IN MY FATHER’S HOUSE explores identity and legacy in the African-American family, as Grammy award-winning rapper Che ‘Rhymefest’ Smith and his long-lost father reconnect and try to build a new future in Chicago’s turbulent South Side. Himself a child of a broken home, Che hasn’t seen his father, Brian, in over 20 years, and presumes him dead. But after buying his father’s childhood home, Che sets out to find him, and learns that his is now a homeless alcoholic living only several blocks away/ The film offers a probing take on memory and identity in a family two generations removed from slavery as it tracks Che and Brian’s shared journey to create a new legacy for themselves, their community and the next generation of family.
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How does a traumatic event shape a family? How do you sift through the memories to find hidden clues and unlock a collective grief? Kingdom of Us takes a look at a mother and her seven children, whose father’s suicide left them in financial ruin. Through home movies and raw moments, the Shanks family travels the rocky road towards hope.
You thought you knew him. Meet David Crosby now in this portrait of a man with everything but an easy retirement on his mind. With unflinching honesty, self-examination, regret, fear, exuberance and an unshakable belief in family and the transformative nature of music, Crosby shares his often challenging journey.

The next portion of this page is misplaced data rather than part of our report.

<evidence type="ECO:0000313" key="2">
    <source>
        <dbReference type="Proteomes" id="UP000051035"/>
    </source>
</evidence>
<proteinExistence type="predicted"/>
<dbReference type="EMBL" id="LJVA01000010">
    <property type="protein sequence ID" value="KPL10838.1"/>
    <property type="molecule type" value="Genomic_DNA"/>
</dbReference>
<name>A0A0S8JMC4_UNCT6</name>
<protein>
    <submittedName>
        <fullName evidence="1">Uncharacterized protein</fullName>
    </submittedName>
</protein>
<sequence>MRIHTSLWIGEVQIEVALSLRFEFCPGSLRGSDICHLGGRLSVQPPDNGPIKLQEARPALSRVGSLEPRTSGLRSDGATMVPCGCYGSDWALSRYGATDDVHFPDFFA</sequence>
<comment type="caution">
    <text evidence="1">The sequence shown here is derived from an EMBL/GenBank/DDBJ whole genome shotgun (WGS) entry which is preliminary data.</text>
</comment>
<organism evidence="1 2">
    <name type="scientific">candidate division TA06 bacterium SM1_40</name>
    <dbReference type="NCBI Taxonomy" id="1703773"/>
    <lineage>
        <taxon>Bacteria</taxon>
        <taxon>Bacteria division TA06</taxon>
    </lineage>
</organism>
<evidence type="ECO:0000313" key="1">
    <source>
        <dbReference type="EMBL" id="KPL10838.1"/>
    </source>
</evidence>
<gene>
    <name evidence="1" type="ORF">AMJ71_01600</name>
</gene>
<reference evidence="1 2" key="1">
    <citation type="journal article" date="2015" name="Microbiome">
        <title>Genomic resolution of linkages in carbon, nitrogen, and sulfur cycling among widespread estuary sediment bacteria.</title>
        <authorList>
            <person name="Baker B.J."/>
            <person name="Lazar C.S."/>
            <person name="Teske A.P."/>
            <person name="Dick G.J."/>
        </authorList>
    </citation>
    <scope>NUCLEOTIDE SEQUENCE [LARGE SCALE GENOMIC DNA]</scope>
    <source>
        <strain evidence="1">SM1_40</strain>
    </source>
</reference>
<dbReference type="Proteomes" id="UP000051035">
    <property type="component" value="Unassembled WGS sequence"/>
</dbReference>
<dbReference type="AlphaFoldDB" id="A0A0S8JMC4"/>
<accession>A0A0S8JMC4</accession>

Disturbing the Peace follows a group of former enemy combatants – Israeli soldiers from the most elite units, and Palestinian fighters, many of whom served years in prison – who have come together to challenge the status quo and and say “enough”. The film traces their transformational journeys from soldiers committed to armed battle to non-violent peace activists. It is a story of the human potential unleashed when we stop participating in a story that no longer serves us, and with the power of our convictions take action to create a new possibility.
Virginia Creepers examines more than 50 years of television horror hosting in the Commonwealth of Virginia as a reflection of a national cultural phenomenon. The film not only documents shows and personalities but also the transformation of local television programming from a breeding ground for homegrown talent and community involvement to its current state as a corporate cookie cutter. It also documents the rise of the internet host, which began with Virginia’s Count Gore De Vol.
In this horrifyingly modern fairytale lurks an online Boogeyman and two 12-year-old girls who would kill for him. The entrance to the internet quickly leads to its darkest basement. How responsible are our children for what they find there?